Do you have a cool wine cooling hack? Let us know in the comments section!
Last June, we unveiled our Today’s Bordeaux selection, an annual list of the top 100 value Bordeaux wines between $10 and $55 dollars. The list, determined by an esteemed jury of wine professionals and educators, represents the range of affordable Bordeaux wines available in the US. For some, a hundred wines may seem a daunting task to navigate. (Tip: Check out our wine selector guide for the wine that’s fit for your occasion!) So, we’re narrowing down the field with a series of wine lists fit for different palates and pocketbooks.
For summer, we’ve zero-ed in on ten white Bordeaux wines under $20 dollars and most widely distributed across the US. These dry whites are the perfect combination of taste and value. Whether you’re stocking up for a party or looking for an easy, breezy white to sip under a summer sunset, ask for one of these white Bordeaux at your local wine shop!
50% Sauvignon Blanc, 40% Sémillon, 10% Muscadelle
52% Sauvignon Blanc, 38% Sémillon, 10% Muscadelle
100% Sauvignon Blanc
30% Sémillon, 70% Sauvignon Blanc
60% Sauvignon Blanc, 40% Sémillon
100% Sauvignon Blanc
100% Sauvignon Blanc
90% Sauvignon Blanc, 10% Sémillon
100% Sauvignon Blanc
85% Sauvignon Blanc, 15% Sémillon
Price: $39 (4 Bottles In A Box)
With the arrival of Summer, many wine drinkers turn to the cooler side of white. Bordeaux may be more famous for its reds, but we love introducing new wine drinkers to the lighter side of Bordeaux - The White Side - perfect for the warm weather and summer’s lighter meals. And, these wines are affordable and deliciously easy to drink. Simply put, if you love Sauvignon Blanc, you will adore the crisp whites of Bordeaux.
To start, one key thing to know about White Bordeaux begins with understanding a system called “AOC” or Appellation d’Origine Contrôlée. AOC is a classification used in France to ensure origin and quality of goods such as wine and cheese.
Over the centuries, each unique area of Bordeaux became known for producing a specific style of wine due to the influence of a subregion’s terroir and micro-climate on the grapevines. As some grape varieties fare better in some areas and not as well in others, the AOC system helps to classify the type and taste of wines being produced in a given region and ensures a level of quality and authenticity.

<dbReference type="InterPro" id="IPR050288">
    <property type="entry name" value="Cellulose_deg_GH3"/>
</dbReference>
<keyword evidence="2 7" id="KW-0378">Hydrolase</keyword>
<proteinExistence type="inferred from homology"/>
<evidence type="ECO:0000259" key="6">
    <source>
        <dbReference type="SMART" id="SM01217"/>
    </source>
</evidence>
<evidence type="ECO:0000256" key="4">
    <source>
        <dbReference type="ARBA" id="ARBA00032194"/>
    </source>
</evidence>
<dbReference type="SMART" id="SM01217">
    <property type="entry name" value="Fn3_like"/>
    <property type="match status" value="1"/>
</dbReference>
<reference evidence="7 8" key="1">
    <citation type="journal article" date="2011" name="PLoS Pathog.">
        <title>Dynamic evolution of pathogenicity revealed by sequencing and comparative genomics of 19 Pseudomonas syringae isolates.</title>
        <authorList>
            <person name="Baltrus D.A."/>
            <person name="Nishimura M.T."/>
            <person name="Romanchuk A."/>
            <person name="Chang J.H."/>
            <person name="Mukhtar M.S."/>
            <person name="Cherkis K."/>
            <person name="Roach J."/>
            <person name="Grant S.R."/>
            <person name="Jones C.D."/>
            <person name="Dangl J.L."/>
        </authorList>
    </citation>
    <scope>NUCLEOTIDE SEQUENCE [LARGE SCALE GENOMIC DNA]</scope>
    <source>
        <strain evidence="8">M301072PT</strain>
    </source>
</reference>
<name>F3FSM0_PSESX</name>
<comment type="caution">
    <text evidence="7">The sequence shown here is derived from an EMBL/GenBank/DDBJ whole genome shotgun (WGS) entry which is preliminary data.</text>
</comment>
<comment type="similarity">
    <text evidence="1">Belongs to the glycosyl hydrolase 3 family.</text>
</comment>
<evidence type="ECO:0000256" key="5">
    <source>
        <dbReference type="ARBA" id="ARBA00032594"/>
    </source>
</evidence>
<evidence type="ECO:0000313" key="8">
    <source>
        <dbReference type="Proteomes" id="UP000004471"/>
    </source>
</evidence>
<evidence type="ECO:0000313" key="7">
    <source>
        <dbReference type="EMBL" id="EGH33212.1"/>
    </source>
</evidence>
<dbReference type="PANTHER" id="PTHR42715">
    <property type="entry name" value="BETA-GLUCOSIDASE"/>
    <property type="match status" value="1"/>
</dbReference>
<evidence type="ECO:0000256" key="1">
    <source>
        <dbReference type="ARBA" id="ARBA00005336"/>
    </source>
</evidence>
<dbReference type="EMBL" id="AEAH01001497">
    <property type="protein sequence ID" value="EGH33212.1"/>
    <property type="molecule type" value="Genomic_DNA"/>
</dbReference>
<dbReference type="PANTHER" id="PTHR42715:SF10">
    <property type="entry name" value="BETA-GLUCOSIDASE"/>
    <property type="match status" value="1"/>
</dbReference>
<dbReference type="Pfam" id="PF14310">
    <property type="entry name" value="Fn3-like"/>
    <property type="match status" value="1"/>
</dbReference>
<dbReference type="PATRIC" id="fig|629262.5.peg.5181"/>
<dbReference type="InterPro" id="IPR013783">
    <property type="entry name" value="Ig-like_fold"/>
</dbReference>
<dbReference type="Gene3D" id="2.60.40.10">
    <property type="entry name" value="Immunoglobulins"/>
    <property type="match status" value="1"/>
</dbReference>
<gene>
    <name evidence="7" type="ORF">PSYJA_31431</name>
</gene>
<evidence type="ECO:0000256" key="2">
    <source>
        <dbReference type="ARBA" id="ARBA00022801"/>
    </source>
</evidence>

Bordeaux has five key AOC appellations for the production of white Bordeaux: Bordeaux, Entre-
Bordeaux AOC: Any white wine from the region of Bordeaux may use this AOC, so long as the vineyard conforms to the regulations. This will be the one most likely found in your local shop, as this AOC produces about 75% of all White Bordeaux wine. These wines are primarily made from Sauvignon Blanc and Semillon, but a small amount of Muscadelle is also used. They are pale yellow to light gold in color. They have light, zesty aromas of lemon, white fruits and fresh grass. These wines are wonderful easy drinking whites during warmer weather, and pair nicely with light cheeses, salads or fish. Chateau Chaubinet, Chateau Fonfroid, and Chateau Peyruchet are good examples.
Entre-Deux-Mers: The area which lies between the Garonne and Dordogne Rivers is called Entre-Deux-Mers. The literal English translation is “Between Two Seas”, but the original name is believed to be “Entre-Deux-Marées” or “Between Two Tides”. A mix of limestone and clay is the typical soil type where Sauvignon Blanc thrives. There’s also a small amount of Semillon, Muscadelle and Sauvignon Gris, a rare cousin of Sauvignon Blanc. This AOC was created originally in the 1930s, but was not very popular until the 1960s when the lively wines of Entre-Deux-Mers, with their elegant balance of crisp fruit and acidity, were discovered and quickly popularized. These refreshing and clean wines pair perfectly with shellfish, charcuterie or cold chicken. Chateau Bonnet and Chateau Sainte Marie are excellent choices.